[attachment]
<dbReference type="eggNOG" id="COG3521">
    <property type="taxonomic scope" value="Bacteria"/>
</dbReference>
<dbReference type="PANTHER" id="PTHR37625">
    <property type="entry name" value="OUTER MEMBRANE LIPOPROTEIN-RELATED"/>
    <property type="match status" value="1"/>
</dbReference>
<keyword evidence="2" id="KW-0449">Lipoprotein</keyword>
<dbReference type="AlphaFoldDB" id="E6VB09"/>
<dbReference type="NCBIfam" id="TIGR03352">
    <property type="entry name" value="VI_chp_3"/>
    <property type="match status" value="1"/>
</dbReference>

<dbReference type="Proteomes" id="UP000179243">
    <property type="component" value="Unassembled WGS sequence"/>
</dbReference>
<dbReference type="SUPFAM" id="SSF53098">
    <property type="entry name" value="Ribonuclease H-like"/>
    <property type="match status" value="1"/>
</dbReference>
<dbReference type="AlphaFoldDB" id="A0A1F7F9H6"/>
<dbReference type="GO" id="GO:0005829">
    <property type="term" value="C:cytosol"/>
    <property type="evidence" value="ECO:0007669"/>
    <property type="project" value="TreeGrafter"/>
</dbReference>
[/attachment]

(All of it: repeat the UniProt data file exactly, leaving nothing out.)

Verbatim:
<dbReference type="eggNOG" id="COG3521">
    <property type="taxonomic scope" value="Bacteria"/>
</dbReference>
<dbReference type="PANTHER" id="PTHR37625">
    <property type="entry name" value="OUTER MEMBRANE LIPOPROTEIN-RELATED"/>
    <property type="match status" value="1"/>
</dbReference>
<keyword evidence="2" id="KW-0449">Lipoprotein</keyword>
<dbReference type="AlphaFoldDB" id="E6VB09"/>
<dbReference type="NCBIfam" id="TIGR03352">
    <property type="entry name" value="VI_chp_3"/>
    <property type="match status" value="1"/>
</dbReference>

<dbReference type="Proteomes" id="UP000179243">
    <property type="component" value="Unassembled WGS sequence"/>
</dbReference>
<dbReference type="SUPFAM" id="SSF53098">
    <property type="entry name" value="Ribonuclease H-like"/>
    <property type="match status" value="1"/>
</dbReference>
<dbReference type="AlphaFoldDB" id="A0A1F7F9H6"/>
<dbReference type="GO" id="GO:0005829">
    <property type="term" value="C:cytosol"/>
    <property type="evidence" value="ECO:0007669"/>
    <property type="project" value="TreeGrafter"/>
</dbReference>